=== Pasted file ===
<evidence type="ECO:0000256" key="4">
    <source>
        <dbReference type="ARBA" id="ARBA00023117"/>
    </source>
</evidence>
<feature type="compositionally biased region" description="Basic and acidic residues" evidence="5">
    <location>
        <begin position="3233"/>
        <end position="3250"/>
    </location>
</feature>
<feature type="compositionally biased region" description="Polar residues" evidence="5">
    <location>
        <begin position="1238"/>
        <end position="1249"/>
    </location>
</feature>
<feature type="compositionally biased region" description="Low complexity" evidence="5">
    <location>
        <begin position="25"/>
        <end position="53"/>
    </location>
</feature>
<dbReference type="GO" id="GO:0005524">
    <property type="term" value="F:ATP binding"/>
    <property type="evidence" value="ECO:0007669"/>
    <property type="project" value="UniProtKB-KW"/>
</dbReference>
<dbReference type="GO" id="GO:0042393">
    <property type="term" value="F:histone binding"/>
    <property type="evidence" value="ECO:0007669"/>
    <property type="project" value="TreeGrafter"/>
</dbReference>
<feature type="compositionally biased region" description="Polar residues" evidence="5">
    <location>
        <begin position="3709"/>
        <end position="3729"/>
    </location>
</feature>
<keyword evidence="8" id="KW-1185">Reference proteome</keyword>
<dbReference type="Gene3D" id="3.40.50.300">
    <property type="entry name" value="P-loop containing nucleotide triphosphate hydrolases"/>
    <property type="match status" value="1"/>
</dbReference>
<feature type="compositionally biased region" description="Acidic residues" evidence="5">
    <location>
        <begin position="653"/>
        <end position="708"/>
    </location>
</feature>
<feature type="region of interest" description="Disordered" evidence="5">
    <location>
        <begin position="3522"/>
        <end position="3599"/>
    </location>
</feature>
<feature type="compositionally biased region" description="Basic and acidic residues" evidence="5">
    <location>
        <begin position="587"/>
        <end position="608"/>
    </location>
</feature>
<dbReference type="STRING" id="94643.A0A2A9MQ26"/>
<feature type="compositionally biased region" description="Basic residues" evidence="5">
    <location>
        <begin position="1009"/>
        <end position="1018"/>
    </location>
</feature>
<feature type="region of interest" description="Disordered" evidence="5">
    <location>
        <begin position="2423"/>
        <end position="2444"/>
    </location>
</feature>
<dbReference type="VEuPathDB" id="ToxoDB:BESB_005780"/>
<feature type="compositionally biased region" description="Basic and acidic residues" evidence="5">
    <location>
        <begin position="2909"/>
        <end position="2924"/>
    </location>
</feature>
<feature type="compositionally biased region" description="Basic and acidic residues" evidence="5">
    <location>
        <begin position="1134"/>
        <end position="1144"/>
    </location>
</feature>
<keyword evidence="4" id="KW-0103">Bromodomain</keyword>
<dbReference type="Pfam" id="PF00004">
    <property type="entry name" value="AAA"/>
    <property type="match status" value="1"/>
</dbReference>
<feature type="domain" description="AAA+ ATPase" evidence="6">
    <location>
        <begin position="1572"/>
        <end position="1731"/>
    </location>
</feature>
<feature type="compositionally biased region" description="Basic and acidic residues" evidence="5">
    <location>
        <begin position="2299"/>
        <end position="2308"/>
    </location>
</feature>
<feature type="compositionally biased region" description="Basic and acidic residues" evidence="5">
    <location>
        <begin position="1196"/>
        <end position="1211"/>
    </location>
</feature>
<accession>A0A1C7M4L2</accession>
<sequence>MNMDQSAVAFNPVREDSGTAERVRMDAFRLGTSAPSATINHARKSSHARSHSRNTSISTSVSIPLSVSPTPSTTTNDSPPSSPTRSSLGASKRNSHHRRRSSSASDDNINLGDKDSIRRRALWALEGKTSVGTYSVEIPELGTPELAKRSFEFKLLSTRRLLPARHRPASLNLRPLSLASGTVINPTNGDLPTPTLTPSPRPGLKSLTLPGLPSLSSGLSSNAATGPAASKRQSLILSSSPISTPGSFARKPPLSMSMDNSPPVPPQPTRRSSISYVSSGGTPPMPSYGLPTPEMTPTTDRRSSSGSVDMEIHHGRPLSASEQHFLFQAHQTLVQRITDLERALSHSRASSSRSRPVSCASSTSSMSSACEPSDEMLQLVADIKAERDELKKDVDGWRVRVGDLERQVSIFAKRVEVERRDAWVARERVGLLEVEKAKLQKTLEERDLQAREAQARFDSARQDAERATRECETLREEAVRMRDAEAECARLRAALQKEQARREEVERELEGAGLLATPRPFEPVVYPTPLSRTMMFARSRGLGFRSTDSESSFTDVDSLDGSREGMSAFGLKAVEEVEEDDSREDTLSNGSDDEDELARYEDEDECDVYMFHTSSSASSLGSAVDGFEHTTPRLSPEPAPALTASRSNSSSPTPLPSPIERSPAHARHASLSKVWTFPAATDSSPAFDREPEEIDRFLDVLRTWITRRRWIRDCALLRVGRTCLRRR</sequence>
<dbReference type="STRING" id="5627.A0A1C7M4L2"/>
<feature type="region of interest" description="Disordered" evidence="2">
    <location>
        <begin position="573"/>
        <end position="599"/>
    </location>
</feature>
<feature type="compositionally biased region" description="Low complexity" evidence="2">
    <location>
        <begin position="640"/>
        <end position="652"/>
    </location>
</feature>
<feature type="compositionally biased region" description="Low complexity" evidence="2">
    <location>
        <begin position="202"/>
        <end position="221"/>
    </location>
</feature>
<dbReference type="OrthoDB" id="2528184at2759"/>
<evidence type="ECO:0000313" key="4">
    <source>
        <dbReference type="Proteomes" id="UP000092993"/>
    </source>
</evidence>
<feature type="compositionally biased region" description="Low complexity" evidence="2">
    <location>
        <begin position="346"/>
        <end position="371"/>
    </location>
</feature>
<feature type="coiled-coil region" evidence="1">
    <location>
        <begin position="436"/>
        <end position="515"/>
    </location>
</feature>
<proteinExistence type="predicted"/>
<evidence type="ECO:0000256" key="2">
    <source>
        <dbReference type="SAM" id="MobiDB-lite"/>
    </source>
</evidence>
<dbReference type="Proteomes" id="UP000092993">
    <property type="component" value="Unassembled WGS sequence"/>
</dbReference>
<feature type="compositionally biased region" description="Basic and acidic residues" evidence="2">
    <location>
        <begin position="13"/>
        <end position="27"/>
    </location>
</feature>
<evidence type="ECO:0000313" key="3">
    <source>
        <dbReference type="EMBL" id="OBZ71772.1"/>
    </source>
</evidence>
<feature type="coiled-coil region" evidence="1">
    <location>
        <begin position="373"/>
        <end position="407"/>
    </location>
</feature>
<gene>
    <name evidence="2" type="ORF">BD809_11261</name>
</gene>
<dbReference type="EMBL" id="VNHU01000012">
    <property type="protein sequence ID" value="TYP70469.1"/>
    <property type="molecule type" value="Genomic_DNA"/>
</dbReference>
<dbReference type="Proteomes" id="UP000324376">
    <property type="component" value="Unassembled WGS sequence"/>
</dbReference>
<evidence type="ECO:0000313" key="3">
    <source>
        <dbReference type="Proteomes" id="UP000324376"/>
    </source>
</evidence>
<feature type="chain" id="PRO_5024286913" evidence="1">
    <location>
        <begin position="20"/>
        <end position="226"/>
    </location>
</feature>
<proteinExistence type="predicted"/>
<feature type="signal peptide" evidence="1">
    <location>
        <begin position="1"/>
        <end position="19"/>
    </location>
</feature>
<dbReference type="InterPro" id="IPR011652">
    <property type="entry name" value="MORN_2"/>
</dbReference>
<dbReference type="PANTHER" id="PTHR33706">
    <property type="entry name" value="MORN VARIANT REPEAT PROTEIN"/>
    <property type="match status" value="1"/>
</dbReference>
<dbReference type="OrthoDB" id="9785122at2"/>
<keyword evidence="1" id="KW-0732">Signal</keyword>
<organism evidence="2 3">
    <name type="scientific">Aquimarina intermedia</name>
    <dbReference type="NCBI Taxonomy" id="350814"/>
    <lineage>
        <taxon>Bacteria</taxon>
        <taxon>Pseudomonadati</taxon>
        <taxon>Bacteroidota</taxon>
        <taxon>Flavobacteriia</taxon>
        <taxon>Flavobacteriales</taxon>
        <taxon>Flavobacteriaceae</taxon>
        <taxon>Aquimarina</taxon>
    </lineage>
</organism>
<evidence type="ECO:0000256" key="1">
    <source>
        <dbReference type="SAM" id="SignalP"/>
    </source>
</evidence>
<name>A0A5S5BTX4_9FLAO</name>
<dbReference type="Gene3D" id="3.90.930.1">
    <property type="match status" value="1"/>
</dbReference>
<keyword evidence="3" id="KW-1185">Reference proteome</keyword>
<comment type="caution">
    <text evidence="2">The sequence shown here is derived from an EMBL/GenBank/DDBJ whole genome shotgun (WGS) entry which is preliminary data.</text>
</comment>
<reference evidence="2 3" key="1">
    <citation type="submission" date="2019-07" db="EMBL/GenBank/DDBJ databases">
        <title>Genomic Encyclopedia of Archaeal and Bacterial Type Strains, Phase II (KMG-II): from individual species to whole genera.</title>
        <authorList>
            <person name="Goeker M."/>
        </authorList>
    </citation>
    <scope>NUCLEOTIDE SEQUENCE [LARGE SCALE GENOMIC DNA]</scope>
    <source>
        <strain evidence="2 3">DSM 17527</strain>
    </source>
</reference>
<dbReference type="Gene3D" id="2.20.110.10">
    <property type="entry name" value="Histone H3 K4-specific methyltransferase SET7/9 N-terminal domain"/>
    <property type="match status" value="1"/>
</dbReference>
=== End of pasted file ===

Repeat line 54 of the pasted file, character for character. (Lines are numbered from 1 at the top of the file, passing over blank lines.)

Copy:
        <end position="3599"/>